When you think of honey, the first thing that comes to mind is probably not using it to ferment food. Lacto-fermentation is the more familiar method, using a brine to help create the ideal environment for beneficial bacteria to thrive and simultaneously inhibit the growth of pathogenic organisms. However, it is also possible to use honey, resulting in both a sweetened, preserved food and deliciously infused honey. One of my favourite honey ferments to do in early Fall is Honey Fermented Spiced Cranberries.
Honey has been prized for thousands of years as a delectable sweetener. It has also been used as an anti-bacterial agent and preservative. Honey’s low pH (acidity) and extremely low water content help to kill off any invading microbes. Raw honey has been used to treat wounds, infections and bolster the immune system. Some studies have shown that particular types of honey are effective against certain human pathogens (1) . This probably doesn’t sound like the ideal ingredient for fermentation, a preservation method relying on microbes as the main ingredient!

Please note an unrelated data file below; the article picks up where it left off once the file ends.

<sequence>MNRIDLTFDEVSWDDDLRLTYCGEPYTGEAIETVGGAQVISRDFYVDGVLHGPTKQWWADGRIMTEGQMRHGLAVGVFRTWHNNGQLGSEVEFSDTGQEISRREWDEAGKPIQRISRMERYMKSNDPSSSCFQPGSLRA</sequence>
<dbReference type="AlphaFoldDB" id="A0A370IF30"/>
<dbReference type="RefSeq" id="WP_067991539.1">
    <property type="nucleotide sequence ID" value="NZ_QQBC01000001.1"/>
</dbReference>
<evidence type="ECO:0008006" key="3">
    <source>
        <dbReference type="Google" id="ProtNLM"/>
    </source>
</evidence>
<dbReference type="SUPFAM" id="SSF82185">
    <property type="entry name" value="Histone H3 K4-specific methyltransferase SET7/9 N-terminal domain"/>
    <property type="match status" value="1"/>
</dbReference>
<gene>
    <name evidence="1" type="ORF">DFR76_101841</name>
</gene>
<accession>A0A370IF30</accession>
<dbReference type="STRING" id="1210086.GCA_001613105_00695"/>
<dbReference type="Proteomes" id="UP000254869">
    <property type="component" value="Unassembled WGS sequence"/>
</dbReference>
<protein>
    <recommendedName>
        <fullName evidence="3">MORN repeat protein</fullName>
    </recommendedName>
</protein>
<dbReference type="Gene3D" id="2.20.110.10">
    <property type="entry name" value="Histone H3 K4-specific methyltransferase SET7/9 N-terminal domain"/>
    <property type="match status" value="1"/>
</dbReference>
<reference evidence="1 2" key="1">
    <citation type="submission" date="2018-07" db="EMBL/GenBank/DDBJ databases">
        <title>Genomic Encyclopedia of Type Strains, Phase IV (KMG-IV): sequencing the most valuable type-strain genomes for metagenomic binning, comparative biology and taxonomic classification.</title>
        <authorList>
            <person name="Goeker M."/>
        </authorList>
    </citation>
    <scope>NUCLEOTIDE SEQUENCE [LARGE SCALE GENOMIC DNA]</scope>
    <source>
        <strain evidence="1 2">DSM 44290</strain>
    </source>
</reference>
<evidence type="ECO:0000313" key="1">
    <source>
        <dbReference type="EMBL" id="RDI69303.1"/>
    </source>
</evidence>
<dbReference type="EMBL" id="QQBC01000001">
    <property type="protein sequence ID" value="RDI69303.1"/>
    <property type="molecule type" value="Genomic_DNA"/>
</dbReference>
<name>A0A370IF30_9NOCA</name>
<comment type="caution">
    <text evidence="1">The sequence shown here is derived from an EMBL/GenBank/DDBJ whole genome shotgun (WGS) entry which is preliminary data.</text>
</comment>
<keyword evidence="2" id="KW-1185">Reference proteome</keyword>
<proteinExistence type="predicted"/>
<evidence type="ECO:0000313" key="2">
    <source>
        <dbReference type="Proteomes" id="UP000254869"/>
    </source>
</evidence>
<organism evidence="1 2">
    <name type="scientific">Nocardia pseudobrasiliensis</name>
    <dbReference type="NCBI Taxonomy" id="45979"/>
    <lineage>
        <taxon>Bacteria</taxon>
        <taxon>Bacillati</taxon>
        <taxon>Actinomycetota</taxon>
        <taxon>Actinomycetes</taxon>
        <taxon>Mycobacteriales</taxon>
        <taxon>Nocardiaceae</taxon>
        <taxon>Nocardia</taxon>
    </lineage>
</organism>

By simply increasing the water content, honey’s smothering anti-bacterial defence is weakened. Beneficial bacteria are allowed entry and the wild yeasts that were dormant in raw honey are stimulated.
These yeasts kickstart the fermentation process by consuming the glucose and fructose found in the honey (and fructose from the fruit), producing alcohol, carbon dioxide and acetic acid. These fermentation byproducts, along with keeping the ferment in an anaerobic (no oxygen) environment, preserve the food and create amazing flavour.